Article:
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Title: Magic, science and modernity
Author: Perrett, Clive
ISNI:       0000 0004 2697 6968
Awarding Body: University of East London
Current Institution: University of East London
Date of Award: 2000
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This thesis is a cross-disciplinary and wide ranging project which attempts to answer a simple but difficult question: how did it come about that by the mid C20 the human race was (unintentionally) on the edge of the possibility of self-destruction as a result of its own ingenuity - as a result either of civilisation-induced ecological breakdown, or of wars using weapons of mass destruction, or of both? The question is explored by considering "conundrums" of modernity, which include various C20 problematisations of modem science, and by analysing what I call three "myths" of modernity : Marlowe's play, Dr Faustus, Shelley's novel, Frankenstein and James Cameron's film, Terminator H. Common themes from all three texts are explored, with particular regard to questions of marriage and gender. I look at debates about the origins of modem science, and about the nature of science in the present day with particular regard to the relation between magic and science. I undertake a "case study" which looks at different and contrasting accounts of the life and work of the C 16 occult philosopher Cornelius Agrippa, and I study some of his writings, paying particular attention to his writings on women and marriage. I consider some Marxist and post-Marxist critiques of science, in particular Adorno and Horkheimer's notion of "enlightenment returning to mythology" and the epistemological theory of Alfred Sohn-Rethel that science studies nature "in commodity form". I connect these critiques to Marx's theory of commodity fetishism and to the "magical" ethos of modern advertising. I consider various modem theological and "new age" critiques of science, from the work of the Islamic scholar Seyyed Hossein Nasr, to critiques made by the Christian scholars Philip Sherrard and Jim Garrison and the philosopher physicist Fritjof Capra. I consider questions relating to the "two cultures", and to the division of labour in modernity, and concerning occultism and modem literature. I conclude that the central problem is the manner in which science broke free of both metaphysics and ethics in a way which lost touch with the human, in particular with the centrality to human society of the primary human relationship between male and female, and that the growth of modern science was intrinsically connected with the development of capitalism. My thesis offers a re-consideration of the manner in which this "break" took place, with particular regard to what the "occult philosophy" of C16 Europe contained which ceased to be included within science but migrated into art and literature. I argue that this creates the schizoid culture of modernity with its multitude of incompatible discourses, and that a symbiosis of modern science and capitalism has developed which generates the apocalyptic and destructive possibilities which may endanger the survival of civilisation. My thesis argues that it is this symbiosis which needs to be understood, and challenged, for human society to have a future.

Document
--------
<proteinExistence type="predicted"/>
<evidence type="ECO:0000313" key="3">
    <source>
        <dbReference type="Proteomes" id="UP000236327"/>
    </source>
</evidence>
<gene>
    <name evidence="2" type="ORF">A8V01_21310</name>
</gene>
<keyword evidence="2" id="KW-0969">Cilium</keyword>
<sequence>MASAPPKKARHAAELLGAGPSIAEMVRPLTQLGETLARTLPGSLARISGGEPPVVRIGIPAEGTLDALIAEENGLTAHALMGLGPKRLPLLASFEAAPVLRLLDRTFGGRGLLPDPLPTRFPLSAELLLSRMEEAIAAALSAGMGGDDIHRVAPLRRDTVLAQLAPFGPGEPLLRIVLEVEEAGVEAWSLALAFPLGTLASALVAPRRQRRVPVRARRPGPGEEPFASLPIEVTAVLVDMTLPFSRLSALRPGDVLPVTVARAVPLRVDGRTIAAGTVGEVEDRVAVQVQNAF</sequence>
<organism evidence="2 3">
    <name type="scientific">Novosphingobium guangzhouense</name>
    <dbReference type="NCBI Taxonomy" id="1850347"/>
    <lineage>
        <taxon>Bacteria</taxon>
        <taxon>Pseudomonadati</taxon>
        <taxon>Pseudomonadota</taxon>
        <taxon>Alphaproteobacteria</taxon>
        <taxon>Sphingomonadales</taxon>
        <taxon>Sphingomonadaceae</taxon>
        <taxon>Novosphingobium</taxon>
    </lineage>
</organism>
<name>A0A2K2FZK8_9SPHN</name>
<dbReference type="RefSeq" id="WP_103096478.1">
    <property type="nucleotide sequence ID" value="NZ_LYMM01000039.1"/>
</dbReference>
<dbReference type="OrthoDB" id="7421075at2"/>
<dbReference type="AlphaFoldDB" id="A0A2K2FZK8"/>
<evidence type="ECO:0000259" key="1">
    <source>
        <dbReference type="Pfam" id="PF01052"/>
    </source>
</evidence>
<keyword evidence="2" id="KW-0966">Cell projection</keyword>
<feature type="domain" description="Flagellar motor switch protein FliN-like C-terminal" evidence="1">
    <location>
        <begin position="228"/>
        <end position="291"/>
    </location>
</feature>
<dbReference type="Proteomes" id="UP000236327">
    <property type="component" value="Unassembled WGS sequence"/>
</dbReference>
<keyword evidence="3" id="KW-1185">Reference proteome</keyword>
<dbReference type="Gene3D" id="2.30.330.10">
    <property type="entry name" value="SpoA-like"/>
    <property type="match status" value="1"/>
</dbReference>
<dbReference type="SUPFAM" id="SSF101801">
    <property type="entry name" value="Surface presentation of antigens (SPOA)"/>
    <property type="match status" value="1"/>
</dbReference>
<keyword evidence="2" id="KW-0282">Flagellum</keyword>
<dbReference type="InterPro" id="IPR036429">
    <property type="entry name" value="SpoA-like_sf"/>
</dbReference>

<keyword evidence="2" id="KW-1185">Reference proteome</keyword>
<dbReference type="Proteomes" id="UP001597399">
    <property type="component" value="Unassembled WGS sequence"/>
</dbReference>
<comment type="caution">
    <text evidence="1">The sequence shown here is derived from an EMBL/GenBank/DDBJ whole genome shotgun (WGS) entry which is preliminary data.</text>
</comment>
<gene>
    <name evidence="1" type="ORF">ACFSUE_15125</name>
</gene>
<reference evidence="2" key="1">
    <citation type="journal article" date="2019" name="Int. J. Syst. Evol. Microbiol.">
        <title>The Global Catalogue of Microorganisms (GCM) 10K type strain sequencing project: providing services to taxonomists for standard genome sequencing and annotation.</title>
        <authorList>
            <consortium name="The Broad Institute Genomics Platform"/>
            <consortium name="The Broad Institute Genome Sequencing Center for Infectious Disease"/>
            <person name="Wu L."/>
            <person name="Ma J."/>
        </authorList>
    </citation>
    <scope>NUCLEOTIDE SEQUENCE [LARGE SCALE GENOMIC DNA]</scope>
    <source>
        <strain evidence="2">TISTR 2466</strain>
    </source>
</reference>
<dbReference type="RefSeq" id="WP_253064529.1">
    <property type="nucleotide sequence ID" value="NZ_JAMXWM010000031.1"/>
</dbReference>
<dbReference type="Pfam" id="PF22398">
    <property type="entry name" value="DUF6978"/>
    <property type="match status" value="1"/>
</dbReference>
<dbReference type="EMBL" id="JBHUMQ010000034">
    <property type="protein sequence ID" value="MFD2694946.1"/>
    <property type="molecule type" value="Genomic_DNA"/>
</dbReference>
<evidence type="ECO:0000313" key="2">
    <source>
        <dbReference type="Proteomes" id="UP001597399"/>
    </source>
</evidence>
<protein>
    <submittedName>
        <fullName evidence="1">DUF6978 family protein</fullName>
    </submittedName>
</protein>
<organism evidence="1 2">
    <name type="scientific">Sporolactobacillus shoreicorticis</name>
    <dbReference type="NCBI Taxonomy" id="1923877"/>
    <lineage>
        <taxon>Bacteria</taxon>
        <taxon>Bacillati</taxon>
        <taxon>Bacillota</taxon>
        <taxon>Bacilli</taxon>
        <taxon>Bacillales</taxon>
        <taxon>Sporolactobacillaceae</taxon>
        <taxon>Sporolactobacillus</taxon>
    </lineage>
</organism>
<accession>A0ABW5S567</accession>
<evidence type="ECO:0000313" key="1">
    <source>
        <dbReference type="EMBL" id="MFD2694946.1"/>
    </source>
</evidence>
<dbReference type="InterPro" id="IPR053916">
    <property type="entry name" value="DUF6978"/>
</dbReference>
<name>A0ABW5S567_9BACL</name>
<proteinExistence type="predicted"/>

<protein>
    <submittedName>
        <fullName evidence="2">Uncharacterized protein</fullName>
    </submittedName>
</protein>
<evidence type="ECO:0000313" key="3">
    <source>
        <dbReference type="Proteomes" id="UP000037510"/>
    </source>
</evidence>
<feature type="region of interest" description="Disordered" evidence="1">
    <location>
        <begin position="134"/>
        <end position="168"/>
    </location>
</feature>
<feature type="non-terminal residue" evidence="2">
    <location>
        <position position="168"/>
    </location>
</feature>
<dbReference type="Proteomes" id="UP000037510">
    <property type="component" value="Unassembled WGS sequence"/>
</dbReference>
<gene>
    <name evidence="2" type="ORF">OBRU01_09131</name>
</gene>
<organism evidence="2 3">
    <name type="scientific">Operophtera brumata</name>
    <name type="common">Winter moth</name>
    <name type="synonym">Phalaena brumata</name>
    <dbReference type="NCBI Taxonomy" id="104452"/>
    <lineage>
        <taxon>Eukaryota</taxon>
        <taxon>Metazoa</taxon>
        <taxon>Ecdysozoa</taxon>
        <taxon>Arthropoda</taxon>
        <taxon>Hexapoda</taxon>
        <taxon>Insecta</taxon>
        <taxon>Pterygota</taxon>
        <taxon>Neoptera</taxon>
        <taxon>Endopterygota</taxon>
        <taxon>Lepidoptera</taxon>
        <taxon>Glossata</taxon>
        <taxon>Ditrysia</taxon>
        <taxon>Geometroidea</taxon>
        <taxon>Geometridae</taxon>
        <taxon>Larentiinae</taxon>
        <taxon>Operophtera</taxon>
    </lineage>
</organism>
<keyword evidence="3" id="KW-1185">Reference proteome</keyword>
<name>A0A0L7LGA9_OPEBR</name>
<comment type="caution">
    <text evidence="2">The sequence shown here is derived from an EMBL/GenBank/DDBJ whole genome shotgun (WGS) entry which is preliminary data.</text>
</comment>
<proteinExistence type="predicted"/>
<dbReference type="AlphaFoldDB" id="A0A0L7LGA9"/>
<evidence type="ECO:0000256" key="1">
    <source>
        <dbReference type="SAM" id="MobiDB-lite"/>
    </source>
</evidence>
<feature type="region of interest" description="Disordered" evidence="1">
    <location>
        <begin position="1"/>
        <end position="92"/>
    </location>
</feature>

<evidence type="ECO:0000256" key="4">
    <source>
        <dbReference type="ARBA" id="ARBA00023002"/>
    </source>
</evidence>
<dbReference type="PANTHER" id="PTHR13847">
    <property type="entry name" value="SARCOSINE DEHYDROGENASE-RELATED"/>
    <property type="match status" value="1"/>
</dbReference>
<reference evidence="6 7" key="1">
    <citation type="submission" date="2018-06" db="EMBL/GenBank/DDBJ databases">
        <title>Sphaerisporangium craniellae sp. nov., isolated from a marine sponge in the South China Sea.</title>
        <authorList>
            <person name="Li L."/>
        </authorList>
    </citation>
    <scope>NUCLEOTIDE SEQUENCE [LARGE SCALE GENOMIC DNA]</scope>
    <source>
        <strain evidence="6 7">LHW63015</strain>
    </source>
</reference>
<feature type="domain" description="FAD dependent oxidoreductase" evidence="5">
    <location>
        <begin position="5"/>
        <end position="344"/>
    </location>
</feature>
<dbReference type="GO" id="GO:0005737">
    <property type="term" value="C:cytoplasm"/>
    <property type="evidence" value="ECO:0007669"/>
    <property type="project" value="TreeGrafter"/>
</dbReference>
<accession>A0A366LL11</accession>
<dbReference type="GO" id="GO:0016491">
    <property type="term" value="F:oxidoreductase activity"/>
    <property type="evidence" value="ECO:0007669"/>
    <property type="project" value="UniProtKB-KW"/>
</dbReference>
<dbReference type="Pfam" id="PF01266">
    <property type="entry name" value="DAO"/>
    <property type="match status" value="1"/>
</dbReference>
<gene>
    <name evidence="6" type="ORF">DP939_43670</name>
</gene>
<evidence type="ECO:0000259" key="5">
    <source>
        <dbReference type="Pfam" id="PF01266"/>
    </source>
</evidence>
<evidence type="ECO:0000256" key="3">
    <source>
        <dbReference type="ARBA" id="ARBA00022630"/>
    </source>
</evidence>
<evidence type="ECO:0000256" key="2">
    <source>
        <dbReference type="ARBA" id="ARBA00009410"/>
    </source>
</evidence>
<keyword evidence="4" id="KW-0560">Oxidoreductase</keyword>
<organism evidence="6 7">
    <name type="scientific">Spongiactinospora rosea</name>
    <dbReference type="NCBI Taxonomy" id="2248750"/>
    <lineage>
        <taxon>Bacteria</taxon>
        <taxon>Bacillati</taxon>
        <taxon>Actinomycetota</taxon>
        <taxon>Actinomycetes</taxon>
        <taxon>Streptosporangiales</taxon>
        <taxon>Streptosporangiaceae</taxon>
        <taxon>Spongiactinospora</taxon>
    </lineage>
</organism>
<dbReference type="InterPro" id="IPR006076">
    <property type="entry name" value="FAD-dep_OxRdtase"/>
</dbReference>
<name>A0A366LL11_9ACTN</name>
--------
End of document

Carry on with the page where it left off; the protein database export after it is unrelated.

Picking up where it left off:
Supervisor: Not available Sponsor: Not available
Qualification Name: Thesis (Ph.D.) Qualification Level: Doctoral
EThOS ID:  DOI: Not available